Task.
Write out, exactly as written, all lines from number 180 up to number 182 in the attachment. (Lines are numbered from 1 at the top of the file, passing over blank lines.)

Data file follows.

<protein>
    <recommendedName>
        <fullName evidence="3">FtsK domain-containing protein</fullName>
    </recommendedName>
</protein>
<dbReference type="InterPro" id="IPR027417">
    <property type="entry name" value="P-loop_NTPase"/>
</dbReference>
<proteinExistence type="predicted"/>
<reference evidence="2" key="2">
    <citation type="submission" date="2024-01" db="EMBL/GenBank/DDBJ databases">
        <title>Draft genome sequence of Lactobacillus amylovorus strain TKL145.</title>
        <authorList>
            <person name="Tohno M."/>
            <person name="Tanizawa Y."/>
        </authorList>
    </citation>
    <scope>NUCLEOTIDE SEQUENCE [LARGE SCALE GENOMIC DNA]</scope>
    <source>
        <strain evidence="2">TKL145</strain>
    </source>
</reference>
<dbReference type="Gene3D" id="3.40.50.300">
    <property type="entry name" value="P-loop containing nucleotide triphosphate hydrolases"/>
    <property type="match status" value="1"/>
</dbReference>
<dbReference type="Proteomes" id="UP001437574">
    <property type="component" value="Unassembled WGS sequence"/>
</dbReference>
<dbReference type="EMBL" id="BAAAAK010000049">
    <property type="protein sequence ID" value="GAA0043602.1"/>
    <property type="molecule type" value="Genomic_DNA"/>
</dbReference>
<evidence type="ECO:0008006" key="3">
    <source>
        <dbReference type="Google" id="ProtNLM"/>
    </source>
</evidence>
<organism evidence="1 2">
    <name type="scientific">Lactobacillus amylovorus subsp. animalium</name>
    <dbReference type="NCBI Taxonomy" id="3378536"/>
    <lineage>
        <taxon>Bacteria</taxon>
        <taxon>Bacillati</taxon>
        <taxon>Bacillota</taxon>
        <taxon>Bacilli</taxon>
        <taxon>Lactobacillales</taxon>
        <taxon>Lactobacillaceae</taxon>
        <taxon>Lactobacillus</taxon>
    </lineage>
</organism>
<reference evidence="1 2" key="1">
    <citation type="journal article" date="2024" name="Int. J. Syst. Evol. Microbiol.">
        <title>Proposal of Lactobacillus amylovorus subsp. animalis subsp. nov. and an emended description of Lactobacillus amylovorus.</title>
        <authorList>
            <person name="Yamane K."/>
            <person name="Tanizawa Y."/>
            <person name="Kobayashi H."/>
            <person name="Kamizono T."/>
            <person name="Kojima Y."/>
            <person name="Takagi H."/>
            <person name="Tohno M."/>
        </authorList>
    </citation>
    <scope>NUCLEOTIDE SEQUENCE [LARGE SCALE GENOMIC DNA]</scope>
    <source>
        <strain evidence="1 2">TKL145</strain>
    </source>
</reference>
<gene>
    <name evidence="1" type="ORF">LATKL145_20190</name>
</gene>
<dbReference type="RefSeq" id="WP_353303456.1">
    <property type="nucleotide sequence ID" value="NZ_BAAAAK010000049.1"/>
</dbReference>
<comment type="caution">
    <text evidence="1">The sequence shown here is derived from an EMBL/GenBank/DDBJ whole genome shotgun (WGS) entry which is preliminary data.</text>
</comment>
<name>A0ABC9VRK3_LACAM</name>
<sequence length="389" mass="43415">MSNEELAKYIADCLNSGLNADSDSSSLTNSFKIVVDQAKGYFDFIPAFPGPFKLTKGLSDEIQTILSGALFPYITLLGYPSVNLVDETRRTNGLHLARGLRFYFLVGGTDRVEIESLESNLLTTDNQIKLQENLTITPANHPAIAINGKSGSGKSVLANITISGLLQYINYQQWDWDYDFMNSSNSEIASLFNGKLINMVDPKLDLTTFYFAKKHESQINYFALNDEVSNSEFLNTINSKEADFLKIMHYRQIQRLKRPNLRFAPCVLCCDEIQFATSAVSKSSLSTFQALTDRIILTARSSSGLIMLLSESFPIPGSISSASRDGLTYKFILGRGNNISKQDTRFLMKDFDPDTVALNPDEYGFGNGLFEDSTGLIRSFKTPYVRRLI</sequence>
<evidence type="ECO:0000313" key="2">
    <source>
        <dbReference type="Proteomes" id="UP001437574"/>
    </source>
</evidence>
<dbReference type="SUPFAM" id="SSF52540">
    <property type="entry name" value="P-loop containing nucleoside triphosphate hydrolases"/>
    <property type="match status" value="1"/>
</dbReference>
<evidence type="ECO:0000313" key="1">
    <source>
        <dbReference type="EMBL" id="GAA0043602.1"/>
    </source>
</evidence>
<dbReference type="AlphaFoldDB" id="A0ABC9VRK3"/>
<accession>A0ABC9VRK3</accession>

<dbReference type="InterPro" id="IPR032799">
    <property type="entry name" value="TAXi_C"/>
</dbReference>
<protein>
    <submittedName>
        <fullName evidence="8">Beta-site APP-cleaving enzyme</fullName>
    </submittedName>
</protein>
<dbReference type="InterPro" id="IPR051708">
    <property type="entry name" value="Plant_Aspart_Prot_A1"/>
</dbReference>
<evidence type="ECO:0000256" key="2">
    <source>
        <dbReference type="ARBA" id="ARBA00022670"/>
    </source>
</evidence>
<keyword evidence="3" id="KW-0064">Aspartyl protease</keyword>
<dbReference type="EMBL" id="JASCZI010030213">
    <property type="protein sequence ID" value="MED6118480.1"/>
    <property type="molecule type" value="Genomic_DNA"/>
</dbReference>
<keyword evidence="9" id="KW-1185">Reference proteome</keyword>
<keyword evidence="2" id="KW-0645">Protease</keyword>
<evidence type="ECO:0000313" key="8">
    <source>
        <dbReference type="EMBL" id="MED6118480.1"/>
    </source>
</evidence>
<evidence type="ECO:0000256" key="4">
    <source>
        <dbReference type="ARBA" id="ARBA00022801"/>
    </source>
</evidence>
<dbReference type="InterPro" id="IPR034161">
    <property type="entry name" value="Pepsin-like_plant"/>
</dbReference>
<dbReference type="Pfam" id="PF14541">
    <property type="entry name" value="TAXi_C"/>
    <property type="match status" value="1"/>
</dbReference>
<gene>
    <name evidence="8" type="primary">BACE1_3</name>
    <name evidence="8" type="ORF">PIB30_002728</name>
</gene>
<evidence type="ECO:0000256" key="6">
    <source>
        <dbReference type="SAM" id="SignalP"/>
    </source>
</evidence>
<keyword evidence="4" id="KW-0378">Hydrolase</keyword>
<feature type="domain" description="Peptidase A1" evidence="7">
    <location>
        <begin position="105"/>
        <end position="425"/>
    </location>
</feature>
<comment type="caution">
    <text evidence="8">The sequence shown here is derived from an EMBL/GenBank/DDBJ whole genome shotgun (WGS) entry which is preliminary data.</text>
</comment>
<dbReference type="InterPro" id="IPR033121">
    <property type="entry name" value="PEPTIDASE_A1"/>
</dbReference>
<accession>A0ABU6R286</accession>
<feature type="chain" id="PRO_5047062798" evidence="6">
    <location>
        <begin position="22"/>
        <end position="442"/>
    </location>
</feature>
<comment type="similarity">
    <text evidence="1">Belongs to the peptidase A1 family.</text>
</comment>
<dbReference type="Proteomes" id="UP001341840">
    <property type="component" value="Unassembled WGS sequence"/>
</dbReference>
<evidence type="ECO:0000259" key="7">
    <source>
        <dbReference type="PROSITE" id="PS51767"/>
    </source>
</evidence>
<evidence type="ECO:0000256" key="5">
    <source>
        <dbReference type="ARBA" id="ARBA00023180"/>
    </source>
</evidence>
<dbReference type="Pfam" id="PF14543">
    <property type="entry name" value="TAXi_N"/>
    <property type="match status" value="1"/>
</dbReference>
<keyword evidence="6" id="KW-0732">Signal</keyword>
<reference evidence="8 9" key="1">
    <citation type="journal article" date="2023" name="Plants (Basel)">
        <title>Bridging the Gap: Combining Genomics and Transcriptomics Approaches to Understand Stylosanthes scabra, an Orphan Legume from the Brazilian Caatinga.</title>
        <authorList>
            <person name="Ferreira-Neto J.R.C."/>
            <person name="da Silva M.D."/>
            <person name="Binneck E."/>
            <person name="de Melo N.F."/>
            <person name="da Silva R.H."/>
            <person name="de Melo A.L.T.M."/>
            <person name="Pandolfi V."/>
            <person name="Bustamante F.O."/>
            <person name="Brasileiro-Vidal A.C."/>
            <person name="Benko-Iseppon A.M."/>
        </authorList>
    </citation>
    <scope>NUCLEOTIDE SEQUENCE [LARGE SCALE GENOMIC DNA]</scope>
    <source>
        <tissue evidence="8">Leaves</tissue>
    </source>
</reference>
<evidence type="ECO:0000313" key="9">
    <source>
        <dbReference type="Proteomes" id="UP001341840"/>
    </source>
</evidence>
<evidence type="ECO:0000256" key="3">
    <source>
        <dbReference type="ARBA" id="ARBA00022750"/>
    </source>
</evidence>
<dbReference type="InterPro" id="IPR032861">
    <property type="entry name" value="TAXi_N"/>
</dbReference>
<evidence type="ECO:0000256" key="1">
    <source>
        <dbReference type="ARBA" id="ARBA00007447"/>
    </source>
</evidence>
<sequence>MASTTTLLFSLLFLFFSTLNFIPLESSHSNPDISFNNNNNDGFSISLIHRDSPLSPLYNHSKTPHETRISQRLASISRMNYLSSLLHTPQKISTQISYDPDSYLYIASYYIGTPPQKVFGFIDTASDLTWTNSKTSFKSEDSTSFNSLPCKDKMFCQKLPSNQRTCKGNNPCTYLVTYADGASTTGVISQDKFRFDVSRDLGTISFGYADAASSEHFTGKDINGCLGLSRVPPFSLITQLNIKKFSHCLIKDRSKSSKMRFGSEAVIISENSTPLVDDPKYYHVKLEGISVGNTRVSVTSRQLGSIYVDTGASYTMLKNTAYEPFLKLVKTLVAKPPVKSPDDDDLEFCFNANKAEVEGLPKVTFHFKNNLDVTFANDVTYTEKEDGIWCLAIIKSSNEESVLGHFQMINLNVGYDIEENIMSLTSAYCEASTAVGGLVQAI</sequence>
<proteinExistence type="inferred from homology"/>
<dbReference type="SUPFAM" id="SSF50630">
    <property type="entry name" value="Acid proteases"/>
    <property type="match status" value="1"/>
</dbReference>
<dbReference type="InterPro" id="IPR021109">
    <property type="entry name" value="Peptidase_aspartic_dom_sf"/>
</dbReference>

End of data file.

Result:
    </source>
</evidence>
<dbReference type="Pfam" id="PF14543">